In Massachusetts, added pressure to reduce heath care costs offset margin improvement that might have been expected based on movement toward a fully insured population base. A story in the Boston Globe detailed the tough state of affairs for the state's hospitals.
Could this be a flaw in the investment thesis? It should be noted that it is not clear that Massachusetts' healthcare reform caused the decline in margins shown above. To wit, observe the margins of several hospital stocks, all of which declined toward the end of the 2011 calendar year. Thus, Massachusetts' health care reform may not to have caused the indicated decline in revenues; in fact, most health care providers had margin compression more serious than the figure above. It is likely that this margin compression was the result of an economic slowdown and would have been more serious without the implementation of health care reform. However, it is clear that tightening of controls on healthcare costs are the most significant risk to the investment thesis. Over the long term, it appears unlikely that margins will see too much pressure. The combined factors of added health insurance and an aging population is likely to be a more powerful driving force.
After weighing the pros and cons, the above argument supports an investment thesis in Universal Health Services, but caution is still warranted. The company seems very well situated to benefit from the new healthcare legislation due to prudent management and emphasis on behavioral health, which should be higher growth and receive the most significant expansion of benefits from the new healthcare legislation. Behavioral health services spending has been hampered by the lack of health care coverage among groups most likely to need it. As lower income groups make up much of the expansion in heath benefits, this sub-sector appears likely to experience better than average growth as coverage is expanded.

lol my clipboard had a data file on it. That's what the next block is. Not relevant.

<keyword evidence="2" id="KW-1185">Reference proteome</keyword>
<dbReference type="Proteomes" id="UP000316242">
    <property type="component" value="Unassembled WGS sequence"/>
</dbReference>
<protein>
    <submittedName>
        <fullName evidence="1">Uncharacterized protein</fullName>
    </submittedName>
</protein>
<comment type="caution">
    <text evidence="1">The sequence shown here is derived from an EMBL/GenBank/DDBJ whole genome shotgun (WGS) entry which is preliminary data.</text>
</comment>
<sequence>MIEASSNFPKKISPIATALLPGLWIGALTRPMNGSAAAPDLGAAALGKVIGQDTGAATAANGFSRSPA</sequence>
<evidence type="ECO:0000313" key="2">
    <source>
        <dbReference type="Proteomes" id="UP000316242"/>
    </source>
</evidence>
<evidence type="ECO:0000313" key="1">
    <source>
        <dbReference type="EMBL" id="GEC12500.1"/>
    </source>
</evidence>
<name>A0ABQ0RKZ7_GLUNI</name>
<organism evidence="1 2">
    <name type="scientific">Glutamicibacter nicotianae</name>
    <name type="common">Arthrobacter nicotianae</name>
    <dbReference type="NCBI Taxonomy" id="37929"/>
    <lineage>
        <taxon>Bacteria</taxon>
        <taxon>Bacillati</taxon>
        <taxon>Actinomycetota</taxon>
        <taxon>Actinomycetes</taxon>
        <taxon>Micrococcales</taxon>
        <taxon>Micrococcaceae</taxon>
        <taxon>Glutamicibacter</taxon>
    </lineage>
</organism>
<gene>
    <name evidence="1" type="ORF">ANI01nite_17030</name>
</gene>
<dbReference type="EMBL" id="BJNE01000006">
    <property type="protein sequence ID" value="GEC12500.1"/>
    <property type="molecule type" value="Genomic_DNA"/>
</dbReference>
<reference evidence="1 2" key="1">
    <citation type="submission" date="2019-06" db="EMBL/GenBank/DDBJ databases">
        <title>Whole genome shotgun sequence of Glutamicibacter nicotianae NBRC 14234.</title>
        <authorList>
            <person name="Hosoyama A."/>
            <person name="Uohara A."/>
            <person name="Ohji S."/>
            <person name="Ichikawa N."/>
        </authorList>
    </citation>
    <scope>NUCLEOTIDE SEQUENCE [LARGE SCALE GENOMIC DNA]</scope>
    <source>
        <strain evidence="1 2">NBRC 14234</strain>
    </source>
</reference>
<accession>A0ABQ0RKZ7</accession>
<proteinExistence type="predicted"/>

As was made clear above, the coming change in the law is not expected to cause an immediate surge in hospital stocks. Speculators in search of a quick profit are very likely to be disappointed. Instead it is expected that investors who patiently wait for an entry point will see improving clarity on healthcare regulation in the 2013 calendar year and improved performance due to legislative changes starting in the 2014 calendar year. Add to this the aging of the baby-boomer generation as another upside catalyst and it is expected that with the right entry point, Universal Heath offers good upside and limited downside. As seen in the figure below purchase of the stock at the low end of its ascending trend should be a favorable entry point. While the fiscal cliff is a danger, recent downgrades of hospital stocks rested on the coming uncertainty reguarding reduced spending. Thus, it can be argued that these uncertainties are widely known and most likely already priced in.
Disclosure: I am long UHS. I wrote this article myself, and it expresses my own opinions. I am not receiving compensation for it (other than from Seeking Alpha). I have no business relationship with any company whose stock is mentioned in this article.
Additional disclosure: The above report should not be construed as a solicitation to buy the mentioned security. Please conduct your own due diligence before taking a long position in any stock.The figures used in this article were constructed from Valuentum.com and YCharts.com, both sites are highly useful for analyzing data concerning an investment thesis.